Charter brings final report to council outlining new form of city government

MARK NANCE/Sun-Gazette Williamsport Councilmen Randy Allison, left, and Joel Henderson make final preparations before the city's weekly council meeting Thursday night.

Mayor Gabriel J. Campana sat quietly as City Council Thursday listened to a presentation about what could become a council-manager form of government if voters choose it Nov. 6.

The seven elected members of the Williamsport Charter Commission produced a final report that wants voters to consider the benefits of a strategic planning manager who works with the direction of City Council.

Fred Holland, an attorney and commission chairman, gave the overview and handed out the document, which is only 10 pages long.

Under the charter using optional third-class city law, the mayor belongs to council, but has ceremonial powers.

Campana has come to heads this past week with a member of council, threatening to sue her in the hallway after a finance committee meeting.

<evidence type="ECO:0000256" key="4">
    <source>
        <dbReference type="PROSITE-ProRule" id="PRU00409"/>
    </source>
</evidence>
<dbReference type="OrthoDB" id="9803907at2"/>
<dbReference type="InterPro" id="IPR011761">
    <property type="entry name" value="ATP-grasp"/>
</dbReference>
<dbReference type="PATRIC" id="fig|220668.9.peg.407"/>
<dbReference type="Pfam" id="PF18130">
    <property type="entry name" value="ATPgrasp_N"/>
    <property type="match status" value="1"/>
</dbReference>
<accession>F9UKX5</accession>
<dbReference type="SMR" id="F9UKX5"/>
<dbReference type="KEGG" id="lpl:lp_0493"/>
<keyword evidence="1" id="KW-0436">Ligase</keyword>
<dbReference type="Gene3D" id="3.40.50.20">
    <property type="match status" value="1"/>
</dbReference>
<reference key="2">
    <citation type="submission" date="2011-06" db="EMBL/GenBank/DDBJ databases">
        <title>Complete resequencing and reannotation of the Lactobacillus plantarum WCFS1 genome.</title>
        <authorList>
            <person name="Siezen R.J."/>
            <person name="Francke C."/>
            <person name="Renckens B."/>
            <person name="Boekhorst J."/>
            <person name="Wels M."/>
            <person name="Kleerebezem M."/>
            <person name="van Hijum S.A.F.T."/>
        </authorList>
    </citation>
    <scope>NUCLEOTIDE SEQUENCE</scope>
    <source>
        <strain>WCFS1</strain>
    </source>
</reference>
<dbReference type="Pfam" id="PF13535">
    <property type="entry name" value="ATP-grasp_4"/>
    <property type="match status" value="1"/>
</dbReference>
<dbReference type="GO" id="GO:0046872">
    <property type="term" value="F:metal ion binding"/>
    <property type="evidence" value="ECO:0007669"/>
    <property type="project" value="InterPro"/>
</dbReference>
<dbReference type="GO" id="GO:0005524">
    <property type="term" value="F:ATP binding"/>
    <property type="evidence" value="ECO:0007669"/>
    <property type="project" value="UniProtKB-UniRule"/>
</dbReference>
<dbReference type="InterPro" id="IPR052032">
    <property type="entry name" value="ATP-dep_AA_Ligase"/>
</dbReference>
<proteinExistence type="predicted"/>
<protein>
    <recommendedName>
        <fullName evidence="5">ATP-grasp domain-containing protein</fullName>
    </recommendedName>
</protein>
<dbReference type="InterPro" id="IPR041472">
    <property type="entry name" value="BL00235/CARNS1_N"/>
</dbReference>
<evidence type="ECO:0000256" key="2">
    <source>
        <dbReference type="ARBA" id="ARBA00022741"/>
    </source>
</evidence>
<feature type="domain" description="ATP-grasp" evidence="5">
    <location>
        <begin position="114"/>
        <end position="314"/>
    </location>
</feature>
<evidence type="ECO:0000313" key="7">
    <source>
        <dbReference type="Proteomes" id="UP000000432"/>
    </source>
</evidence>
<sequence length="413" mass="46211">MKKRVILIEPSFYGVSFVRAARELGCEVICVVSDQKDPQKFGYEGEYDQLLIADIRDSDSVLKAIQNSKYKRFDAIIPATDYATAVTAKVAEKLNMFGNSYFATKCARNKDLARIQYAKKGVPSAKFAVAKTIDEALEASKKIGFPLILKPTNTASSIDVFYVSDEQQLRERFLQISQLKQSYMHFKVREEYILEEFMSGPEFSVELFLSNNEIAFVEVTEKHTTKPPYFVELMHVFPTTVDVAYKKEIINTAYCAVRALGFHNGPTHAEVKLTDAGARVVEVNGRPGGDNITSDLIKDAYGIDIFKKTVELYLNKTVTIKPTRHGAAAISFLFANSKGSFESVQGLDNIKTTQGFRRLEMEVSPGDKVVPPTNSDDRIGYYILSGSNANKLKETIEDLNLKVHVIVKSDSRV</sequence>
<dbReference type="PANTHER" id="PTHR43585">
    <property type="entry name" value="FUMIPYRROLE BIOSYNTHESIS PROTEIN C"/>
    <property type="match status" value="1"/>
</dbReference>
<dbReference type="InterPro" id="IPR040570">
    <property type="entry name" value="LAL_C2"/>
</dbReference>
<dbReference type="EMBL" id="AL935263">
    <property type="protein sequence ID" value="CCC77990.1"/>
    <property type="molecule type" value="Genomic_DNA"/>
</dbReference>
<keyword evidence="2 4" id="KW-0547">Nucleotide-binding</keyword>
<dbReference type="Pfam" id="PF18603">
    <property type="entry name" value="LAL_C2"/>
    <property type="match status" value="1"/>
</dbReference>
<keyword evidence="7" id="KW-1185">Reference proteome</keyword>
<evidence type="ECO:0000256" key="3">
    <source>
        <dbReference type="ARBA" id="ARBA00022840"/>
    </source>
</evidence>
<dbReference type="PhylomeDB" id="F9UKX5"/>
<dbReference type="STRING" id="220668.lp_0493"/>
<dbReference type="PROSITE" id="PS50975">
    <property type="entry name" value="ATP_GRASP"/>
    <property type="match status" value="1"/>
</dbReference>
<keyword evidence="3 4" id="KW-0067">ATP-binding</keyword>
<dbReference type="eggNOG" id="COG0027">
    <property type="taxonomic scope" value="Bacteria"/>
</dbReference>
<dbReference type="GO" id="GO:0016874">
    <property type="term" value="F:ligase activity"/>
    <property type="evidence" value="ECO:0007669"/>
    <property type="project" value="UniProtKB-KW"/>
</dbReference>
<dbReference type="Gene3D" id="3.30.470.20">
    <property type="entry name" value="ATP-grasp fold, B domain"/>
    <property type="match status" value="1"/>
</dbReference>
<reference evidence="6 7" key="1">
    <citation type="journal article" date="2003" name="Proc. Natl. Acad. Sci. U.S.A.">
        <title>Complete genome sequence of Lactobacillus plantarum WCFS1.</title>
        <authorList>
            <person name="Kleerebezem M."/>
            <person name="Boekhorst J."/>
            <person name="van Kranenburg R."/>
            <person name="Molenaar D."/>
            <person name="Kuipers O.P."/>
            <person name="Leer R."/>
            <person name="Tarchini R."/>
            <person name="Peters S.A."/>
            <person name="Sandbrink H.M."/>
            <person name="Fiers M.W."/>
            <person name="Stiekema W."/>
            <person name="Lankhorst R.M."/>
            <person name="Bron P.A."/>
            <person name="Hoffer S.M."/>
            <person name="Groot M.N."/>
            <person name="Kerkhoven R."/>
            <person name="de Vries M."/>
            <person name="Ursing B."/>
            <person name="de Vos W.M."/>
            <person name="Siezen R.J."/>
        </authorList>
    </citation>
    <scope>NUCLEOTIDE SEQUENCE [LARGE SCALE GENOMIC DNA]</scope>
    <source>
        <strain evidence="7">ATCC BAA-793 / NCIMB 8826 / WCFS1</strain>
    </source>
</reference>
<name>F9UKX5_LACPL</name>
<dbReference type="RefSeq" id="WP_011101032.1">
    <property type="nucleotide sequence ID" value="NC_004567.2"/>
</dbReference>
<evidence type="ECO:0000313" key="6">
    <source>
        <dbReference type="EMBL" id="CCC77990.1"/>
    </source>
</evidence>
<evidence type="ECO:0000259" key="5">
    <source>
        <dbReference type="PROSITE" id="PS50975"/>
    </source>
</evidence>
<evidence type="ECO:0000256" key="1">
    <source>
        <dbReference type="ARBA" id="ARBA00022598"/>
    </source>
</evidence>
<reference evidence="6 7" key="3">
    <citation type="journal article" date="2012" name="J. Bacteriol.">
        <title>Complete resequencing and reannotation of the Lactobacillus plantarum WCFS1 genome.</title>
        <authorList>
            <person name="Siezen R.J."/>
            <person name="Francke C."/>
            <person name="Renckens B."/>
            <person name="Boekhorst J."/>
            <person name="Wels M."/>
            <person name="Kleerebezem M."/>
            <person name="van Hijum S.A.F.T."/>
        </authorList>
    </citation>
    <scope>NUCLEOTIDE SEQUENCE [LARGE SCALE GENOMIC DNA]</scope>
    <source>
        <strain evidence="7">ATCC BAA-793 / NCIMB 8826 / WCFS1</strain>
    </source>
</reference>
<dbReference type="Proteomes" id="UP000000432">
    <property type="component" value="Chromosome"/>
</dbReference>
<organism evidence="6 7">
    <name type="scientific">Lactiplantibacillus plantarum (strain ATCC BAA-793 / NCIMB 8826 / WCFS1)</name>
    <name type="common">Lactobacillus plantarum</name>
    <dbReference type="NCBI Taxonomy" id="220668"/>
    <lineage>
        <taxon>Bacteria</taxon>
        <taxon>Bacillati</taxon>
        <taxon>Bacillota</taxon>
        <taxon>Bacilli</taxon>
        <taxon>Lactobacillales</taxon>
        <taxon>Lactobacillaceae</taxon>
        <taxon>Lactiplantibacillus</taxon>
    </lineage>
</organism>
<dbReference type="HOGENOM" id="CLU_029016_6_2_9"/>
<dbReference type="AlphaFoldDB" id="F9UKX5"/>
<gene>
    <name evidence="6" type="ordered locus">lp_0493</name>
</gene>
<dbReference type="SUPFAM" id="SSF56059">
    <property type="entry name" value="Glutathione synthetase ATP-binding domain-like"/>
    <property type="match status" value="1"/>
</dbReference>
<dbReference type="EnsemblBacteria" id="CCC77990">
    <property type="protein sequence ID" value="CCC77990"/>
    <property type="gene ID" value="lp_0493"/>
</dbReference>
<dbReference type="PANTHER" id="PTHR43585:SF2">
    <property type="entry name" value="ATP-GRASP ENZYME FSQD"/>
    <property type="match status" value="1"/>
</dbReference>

Holland said the commission started its work in December.

It received public feedback and comments from anonymous-takers of a public survey.

It interviewed officials in Lock Haven, Sharon and Easton.

Council President Jonathan Williamson said when council approved the ordinance to get the question on last November’s ballot whether people wanted a seven-member commission to study the city charter and make a recommendation in nine months, it wanted to separate council from the process.

Councilman Randall J. Allison said he deeply appreciated the time and effort and hours the commission took to study the issue.

“This unfolded with the most positive expectation,” Allison said.

“It will be in the voters hands where it belongs,” he said.

A joint town hall meeting with the now-disbanded charter commissioners and the Williamsport Study Commission, which is looking at the benefits of state Home Rule law is being planned, according to Holland.

Campana previously said the manager would end up costing more than his salary of $72,000.

He also said it would disrupt the checks and balances system in place since 1972 and create a situation where a manager answers to the council and is a “rubber stamp.”

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